With health care likely to become a big issue in the U.S. election and an issue in many other countries here are three points against which I would want included in   a health care plan

First I believe we should have a collective responsibility to ensure all citizens have the opportunity to experience the same standard of living as all other citizens.  That includes health care

The second is that we should be able to make our own lifestyle decisions. Most if not all of us do and eat things which are long-term detrimental to our health and all of us have to take the consequences of those decisions.

The third is that quite a few years ago The Economist reported that 80 per cent of health care spending is in the last six months of life.  This should not be included in our collective responsibility although if a person or family has to resources and wants to go there they should be allowed.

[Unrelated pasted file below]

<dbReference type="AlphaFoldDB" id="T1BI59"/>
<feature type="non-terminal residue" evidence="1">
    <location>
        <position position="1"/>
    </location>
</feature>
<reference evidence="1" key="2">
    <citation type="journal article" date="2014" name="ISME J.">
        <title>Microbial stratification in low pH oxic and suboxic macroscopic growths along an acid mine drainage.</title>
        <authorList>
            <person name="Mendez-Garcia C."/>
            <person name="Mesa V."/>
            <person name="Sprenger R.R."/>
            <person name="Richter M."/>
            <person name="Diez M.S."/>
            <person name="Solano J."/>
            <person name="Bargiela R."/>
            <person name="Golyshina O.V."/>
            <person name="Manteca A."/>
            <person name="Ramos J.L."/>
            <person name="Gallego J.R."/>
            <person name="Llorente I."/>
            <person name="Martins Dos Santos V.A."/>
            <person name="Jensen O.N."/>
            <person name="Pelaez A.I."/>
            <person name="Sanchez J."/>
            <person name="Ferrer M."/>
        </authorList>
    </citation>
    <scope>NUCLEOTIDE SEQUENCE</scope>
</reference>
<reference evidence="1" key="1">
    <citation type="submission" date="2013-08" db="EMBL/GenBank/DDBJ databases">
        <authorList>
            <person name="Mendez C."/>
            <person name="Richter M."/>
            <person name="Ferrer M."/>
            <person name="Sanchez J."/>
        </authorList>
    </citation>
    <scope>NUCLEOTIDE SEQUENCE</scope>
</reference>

Some years ago there was a story that the Chinese paid their doctors so long as they were healthy.  When they got sick the treatment started and the payments ended. Wouldn’t it be interesting if this concept could be incorporated into a health care plan.


If you liked this post your are invited to comment, press the like button and/or click  one of the share buttons. If you disagree you are invited to say why in a comment.  While I like the idea of sharing this platform, my personality is such that I don’t reply to many comments.

The power of professionals

This week’s The Economist has two articles on medicine and doctors in China which prompted the following thoughts.